Some dog breeds are predisposed to orthopedic problems. But according to Dr. Jules Benson, vice president of veterinary services at Petplan, orthopedic conditions are occurring in younger pets – and with greater severity – because so many animals are overweight. Dr. Benson, too, says it’s not unusual to see dogs that have become nearly immobile from a combination of weight and joint or bone problems.

“The most heartbreaking thing is having to put a pet to sleep just because it can’t mechanically get around anymore,” he said. “They’re otherwise alert and healthy, but their quality of life becomes so low that you have no choice but to put them to sleep.”

Owners of Fat Pets Need to Wake Up Before It’s Too Late

Some pet owners don’t realize their dog or cat is overweight, or worse, obese. Others know their pet is too heavy, but for some reason find it amusing. Still other owners of fat pets don’t seem to realize they are compromising the animal’s health.

I’ve had to explain to more than one cat owner that the reason their pet’s coat is a mess and there’s litter or poop stuck in his fur is because the poor kitty is too fat to properly groom himself.

Dogs and cats are smaller than adult humans. Excess weight on a smaller body has more significant, more immediate consequences than added weight on a bigger body. And when you factor in the short lifespan of the average dog or cat, what you have is a pet whose already brief life will be cut even shorter, and the quality of that life will not be optimal as the animal develops the inevitable diseases that come with overweight and obesity.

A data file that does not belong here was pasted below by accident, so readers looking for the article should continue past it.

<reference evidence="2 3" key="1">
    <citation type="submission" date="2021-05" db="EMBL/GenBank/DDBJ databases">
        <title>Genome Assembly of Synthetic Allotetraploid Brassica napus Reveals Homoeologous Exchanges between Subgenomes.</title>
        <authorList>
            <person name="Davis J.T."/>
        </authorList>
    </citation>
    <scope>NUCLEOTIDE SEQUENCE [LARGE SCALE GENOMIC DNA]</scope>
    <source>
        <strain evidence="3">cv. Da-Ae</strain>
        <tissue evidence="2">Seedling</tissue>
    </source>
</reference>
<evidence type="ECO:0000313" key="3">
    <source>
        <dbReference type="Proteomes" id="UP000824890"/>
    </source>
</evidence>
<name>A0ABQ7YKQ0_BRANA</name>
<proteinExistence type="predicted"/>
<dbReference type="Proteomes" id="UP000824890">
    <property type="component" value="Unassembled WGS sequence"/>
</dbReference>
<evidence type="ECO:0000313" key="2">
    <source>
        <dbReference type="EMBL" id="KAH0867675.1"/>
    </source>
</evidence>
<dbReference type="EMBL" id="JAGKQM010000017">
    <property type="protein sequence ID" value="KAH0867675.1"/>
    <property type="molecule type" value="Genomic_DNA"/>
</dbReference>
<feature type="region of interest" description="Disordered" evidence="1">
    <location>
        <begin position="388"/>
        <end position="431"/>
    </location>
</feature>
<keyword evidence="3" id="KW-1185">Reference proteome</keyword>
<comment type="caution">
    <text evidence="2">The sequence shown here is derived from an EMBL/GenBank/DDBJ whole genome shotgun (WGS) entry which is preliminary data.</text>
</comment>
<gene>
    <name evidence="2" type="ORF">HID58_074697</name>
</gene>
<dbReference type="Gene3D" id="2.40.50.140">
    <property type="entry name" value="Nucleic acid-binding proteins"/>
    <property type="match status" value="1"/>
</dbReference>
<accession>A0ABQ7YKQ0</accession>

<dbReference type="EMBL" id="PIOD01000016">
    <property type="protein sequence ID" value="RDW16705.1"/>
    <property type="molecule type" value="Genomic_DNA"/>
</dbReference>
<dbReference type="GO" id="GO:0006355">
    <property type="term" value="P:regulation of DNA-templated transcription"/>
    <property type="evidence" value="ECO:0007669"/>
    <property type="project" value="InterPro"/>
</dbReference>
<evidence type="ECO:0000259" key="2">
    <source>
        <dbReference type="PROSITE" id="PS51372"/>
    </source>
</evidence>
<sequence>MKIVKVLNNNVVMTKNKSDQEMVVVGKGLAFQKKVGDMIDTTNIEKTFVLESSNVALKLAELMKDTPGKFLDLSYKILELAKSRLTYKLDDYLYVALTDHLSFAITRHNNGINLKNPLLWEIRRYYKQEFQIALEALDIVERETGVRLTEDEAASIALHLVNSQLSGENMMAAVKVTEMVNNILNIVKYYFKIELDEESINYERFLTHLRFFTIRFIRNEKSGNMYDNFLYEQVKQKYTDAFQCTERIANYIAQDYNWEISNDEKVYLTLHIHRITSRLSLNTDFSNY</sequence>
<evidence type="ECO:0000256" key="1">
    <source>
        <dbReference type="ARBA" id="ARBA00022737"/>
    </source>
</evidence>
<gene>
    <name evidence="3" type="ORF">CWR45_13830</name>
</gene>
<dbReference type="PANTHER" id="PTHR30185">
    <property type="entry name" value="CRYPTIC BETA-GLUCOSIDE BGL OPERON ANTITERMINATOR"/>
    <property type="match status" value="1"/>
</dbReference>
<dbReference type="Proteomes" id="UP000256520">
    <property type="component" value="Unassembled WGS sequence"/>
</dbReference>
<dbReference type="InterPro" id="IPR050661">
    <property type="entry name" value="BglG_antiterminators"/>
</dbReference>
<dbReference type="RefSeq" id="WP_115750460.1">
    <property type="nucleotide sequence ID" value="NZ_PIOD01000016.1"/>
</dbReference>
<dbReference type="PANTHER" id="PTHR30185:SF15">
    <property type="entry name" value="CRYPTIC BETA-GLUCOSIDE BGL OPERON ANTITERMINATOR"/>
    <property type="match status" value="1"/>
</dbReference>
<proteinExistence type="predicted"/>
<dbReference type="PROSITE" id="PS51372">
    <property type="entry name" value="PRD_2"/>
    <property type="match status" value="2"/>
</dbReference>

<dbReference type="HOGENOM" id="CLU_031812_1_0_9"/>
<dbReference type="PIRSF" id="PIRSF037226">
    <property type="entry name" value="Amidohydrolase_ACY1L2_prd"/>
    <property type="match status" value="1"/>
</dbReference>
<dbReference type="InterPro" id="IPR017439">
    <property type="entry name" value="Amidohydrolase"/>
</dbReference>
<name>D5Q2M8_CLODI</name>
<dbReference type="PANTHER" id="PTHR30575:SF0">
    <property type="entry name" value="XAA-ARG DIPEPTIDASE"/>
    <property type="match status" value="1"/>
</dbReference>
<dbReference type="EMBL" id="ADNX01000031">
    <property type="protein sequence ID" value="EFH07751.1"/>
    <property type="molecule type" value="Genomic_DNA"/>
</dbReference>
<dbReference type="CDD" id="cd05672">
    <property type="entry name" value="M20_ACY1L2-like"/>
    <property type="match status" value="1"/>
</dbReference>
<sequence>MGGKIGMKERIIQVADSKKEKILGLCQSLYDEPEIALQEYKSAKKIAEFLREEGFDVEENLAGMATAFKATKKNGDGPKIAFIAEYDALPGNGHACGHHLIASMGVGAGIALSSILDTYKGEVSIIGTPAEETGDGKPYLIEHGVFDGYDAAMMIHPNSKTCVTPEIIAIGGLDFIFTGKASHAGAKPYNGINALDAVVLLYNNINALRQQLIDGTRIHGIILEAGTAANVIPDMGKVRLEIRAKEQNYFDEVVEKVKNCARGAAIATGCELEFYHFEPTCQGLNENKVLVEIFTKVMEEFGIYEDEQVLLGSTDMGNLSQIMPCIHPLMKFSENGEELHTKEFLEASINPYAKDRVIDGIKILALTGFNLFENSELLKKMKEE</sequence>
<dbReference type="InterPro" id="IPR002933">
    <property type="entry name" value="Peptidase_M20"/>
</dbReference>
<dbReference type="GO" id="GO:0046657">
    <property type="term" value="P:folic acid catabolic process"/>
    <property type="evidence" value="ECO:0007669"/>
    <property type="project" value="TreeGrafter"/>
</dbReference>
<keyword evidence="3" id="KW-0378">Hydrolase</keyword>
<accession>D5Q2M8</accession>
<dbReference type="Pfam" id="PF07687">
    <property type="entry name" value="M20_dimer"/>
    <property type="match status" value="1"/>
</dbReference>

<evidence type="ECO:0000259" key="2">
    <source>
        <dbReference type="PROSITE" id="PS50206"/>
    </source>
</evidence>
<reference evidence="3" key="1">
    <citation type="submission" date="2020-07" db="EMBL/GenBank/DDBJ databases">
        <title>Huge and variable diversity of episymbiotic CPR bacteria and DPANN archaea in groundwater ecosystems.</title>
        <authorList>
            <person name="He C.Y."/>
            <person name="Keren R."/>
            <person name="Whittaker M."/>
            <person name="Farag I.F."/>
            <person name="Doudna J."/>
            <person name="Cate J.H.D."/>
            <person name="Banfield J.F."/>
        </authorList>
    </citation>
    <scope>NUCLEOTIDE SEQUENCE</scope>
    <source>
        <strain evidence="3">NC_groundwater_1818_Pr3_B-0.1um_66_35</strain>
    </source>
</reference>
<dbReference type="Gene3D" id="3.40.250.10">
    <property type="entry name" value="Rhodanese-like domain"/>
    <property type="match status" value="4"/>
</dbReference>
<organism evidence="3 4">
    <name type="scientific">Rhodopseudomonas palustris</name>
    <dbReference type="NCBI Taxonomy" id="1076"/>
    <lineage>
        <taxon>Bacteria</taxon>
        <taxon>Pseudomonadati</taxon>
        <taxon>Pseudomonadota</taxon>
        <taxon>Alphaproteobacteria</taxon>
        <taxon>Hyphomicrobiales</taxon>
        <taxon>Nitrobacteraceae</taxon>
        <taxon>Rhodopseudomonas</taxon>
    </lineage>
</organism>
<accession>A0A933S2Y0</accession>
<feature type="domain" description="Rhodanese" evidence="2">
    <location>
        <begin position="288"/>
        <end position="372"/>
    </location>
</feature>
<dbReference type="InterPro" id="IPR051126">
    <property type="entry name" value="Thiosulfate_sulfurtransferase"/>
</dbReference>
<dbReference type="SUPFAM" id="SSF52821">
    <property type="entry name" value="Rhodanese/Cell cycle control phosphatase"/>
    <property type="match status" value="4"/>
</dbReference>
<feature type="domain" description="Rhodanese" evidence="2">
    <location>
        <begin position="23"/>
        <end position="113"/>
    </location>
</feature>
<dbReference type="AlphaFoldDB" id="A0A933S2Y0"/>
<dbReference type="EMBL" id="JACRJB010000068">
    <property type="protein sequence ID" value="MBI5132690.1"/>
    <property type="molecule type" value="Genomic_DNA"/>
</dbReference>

Commit to Getting Your Pet to a Healthy Weight

If your dog or cat is too heavy, I hope you’ll make a New Year’s resolution to begin a program to get her safely down to a healthy weight. No one thing you can do for your precious furry companion is more important than what and how much you feed her.

Some common sense tips to help you get started:

  • Feed a balanced, species-appropriate diet to your pet. Regardless of her weight, your dog or cat still needs the right nutrition for her species, which means food that is high in animal protein and moisture, with low or no grain content.
  • Practice portion control -- usually a morning and evening meal, carefully measured. A high protein, low carb diet with the right amount of calories for weight loss, controlled through the portions you feed, is what will take the weight off your dog or cat. And don't forget to factor in any calories from treats.
  • Regularly exercise your pet. An overweight body gets back in shape by taking in fewer calories and expending more energy. Daily exercise, including at least 20 minutes of consistent aerobic activity, will help your pet burn fat and increase muscle tone.

More information for cat owners: Valuable Tips for Helping Your Heavy Cat

For dog owners: How to Help Your Chunky Dog Release Excess Pounds

[+] Sources and References